Additive manufacturing’s promise to revolutionize industry is constrained by at least one widespread problem: tiny gas pockets in the final product, which often leads to cracks and other failures.
Researchers from Carnegie Mellon University and the Energy Dept.’s Argonne National Lab have identified how and when these gas pockets form, as well as a methodology to predict their formation.
The air-pocket or keyhole phenomenon was viewed for the first-time using Argonne’s high-energy X-ray beam. The team used the extremely bright X-rays to take super-fast video and images of a 3D printing process called laser power bed fusion (LPBF), in which lasers melt and fuse metal powders.
The lasers, which scan each layer of powder to fuse metal where it is needed creates the finished product from the ground up. Defects form when pockets of gas are trapped in those layers, causing imperfections that lead to cracks and other breakdowns in the final product.
Until now, manufacturers and researchers did not know much about how the laser drills into the metal, producing cavities called “vapor depressions,” but they assumed the type of metal powder or strength of the laser were to blame. As a result, manufacturers have been using a trial-and-error approach with different types of metals and lasers in an effort to reduce the defects.
This image, taken under the synchrotron at Argonne National Laboratory, shows a keyhole void about to be formed during metal 3D printing. During laser powder bed fusion, a 3D printer “drills” a hole into the metal. (Courtesy: Carnegie Mellon University)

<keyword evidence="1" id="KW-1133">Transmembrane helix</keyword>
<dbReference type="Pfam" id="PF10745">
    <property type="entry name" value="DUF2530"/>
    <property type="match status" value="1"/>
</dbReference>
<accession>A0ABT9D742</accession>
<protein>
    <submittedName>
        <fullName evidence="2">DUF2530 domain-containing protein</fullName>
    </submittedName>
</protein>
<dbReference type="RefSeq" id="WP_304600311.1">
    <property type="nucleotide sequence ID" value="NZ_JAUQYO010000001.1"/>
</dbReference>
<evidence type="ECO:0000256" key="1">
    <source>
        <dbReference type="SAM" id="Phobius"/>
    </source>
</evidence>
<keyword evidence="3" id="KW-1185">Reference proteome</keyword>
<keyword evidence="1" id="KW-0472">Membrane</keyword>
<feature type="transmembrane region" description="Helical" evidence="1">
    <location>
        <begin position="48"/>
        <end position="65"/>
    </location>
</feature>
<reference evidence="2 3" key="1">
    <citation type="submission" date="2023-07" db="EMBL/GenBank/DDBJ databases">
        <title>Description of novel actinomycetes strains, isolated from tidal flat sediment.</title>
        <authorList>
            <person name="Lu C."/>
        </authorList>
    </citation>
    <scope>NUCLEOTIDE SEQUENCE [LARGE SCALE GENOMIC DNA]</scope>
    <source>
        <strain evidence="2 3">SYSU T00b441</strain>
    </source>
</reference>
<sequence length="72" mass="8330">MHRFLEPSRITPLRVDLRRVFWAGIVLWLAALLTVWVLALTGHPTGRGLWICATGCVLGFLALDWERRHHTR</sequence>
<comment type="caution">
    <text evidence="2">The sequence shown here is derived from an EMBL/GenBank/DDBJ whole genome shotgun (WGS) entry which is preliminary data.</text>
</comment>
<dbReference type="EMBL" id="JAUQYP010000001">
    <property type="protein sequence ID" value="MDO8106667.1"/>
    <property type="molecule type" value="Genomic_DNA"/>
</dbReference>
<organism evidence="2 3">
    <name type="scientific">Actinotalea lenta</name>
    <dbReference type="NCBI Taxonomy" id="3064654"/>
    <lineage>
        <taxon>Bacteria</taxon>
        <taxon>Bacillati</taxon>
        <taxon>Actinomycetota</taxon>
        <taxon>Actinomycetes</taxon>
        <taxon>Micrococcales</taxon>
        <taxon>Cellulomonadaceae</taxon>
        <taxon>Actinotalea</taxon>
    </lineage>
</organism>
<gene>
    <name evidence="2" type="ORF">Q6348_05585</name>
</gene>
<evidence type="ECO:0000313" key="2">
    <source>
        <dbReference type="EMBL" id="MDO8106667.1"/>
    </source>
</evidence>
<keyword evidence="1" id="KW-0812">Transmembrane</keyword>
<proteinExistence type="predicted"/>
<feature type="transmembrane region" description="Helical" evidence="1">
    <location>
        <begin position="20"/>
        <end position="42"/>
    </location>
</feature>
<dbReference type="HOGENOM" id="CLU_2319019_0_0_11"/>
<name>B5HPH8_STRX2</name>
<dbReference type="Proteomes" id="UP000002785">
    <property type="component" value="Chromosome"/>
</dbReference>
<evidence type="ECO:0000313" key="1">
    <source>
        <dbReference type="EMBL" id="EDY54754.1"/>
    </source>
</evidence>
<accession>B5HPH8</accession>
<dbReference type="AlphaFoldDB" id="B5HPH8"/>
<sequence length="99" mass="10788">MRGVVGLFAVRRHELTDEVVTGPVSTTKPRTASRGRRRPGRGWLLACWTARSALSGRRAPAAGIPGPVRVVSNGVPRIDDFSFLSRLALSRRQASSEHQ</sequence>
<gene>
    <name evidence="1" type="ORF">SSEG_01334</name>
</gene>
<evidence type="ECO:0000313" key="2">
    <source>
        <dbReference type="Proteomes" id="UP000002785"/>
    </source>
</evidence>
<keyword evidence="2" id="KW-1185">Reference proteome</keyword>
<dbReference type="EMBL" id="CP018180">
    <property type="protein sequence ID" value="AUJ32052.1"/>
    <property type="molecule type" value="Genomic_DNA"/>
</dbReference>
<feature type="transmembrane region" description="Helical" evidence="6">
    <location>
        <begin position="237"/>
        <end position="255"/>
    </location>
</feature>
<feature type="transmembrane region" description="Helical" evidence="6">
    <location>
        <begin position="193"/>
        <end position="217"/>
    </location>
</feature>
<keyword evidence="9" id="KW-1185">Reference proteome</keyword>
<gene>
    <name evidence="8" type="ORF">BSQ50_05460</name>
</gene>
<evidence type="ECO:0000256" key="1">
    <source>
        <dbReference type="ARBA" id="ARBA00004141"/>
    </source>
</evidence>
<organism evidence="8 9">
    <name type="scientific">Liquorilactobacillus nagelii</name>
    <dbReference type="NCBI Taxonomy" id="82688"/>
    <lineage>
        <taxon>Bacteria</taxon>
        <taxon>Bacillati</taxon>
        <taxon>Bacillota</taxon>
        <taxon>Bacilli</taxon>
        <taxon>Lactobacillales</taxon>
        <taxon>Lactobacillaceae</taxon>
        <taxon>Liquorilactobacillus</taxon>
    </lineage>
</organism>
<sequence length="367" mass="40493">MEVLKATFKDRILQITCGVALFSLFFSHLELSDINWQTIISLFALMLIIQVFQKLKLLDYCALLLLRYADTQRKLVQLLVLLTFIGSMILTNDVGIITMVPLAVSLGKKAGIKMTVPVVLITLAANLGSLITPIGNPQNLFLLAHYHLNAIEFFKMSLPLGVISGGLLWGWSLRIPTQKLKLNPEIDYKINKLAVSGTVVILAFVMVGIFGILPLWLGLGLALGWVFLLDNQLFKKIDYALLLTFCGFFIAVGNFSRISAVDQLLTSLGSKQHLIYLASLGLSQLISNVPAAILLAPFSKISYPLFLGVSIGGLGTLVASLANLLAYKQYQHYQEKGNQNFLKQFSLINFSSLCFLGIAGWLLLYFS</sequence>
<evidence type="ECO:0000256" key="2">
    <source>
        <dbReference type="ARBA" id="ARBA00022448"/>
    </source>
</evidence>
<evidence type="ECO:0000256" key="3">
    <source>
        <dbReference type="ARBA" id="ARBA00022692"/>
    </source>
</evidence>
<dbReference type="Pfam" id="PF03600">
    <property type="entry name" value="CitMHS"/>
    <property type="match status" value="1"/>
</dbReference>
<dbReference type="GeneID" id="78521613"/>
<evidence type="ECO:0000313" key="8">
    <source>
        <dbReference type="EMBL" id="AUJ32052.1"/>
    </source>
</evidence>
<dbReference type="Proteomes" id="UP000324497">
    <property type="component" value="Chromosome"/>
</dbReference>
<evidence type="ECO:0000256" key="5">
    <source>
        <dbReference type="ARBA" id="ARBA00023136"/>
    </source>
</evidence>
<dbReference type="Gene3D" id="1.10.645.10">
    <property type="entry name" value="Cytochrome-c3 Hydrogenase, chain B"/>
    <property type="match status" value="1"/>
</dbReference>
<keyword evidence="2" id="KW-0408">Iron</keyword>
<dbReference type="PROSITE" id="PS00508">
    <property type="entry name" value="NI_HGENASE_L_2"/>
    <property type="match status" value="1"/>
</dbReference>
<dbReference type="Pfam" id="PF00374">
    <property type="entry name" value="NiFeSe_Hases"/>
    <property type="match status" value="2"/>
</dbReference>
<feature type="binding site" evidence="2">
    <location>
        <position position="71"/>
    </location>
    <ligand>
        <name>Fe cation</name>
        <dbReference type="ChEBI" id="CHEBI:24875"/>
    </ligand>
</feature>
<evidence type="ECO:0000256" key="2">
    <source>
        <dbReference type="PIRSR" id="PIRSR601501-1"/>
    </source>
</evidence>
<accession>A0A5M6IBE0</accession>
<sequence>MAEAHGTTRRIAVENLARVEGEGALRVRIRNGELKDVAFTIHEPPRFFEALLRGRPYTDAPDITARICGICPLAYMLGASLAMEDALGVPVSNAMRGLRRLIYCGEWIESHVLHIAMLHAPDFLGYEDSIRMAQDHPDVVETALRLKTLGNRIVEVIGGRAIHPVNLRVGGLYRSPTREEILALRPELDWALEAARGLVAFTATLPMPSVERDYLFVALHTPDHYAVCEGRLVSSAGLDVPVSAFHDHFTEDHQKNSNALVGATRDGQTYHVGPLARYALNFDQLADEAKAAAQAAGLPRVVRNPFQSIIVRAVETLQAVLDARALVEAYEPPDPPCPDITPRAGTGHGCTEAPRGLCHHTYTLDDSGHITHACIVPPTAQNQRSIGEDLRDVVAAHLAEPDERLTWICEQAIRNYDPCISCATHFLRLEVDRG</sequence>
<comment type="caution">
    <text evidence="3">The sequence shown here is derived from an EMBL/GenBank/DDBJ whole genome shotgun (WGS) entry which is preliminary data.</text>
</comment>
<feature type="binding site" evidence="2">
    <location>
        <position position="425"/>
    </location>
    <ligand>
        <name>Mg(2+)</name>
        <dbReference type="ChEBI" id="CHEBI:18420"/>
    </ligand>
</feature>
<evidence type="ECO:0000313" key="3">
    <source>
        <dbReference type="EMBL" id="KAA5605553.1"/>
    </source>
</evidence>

In fact, research shows that these vapor depressions exist under nearly all conditions in the process, no matter what laser or metal is used. Even more importantly, the research shows how to predict when small depressions will grow into larger and unstable ones that could create a defect.
Most people believe the laser in this process shines on the metal powder and is absorbed by the powder, which them melts the powder. In actuality, the laser drills a hole into the metal.
Under perfect conditions, the melt pool shape is shallow and semicircular, called the “conduction mode.” But during the actual printing process, the laser, often moving slowly, changes the melt pool shape to something like a keyhole: round and large on top, with a narrow spike at the bottom. Such “keyhole mode” melting can create defects in the final product.
Based on this finding, the researchers knew the keyhole phenomenon was more important than the powder being used.
The research shows that keyholes form when the laser power density is high enough to boil the metal. This, in turn, reveals the critical importance of the laser focus in additive manufacturing, a parameter that has received scant attention so far, according to the research team.
The experiment platform that supports study of additive manufacturing includes a laser apparatus, specialized detectors, and dedicated beamline instruments.
In 2016, the Argonne team, together with its research partners, captured the first-ever x-ray video of laser additive manufacturing at micrometer and microsecond scales. That study increased interest in the techniques and the kinds of problems that could be researched at Argonne’s APS.
The researchers believe their findings could motivate makers of 3D printers to offer more adjustments for controlling a machine’s laser. If their insights are acted on, 3D printing could also get faster.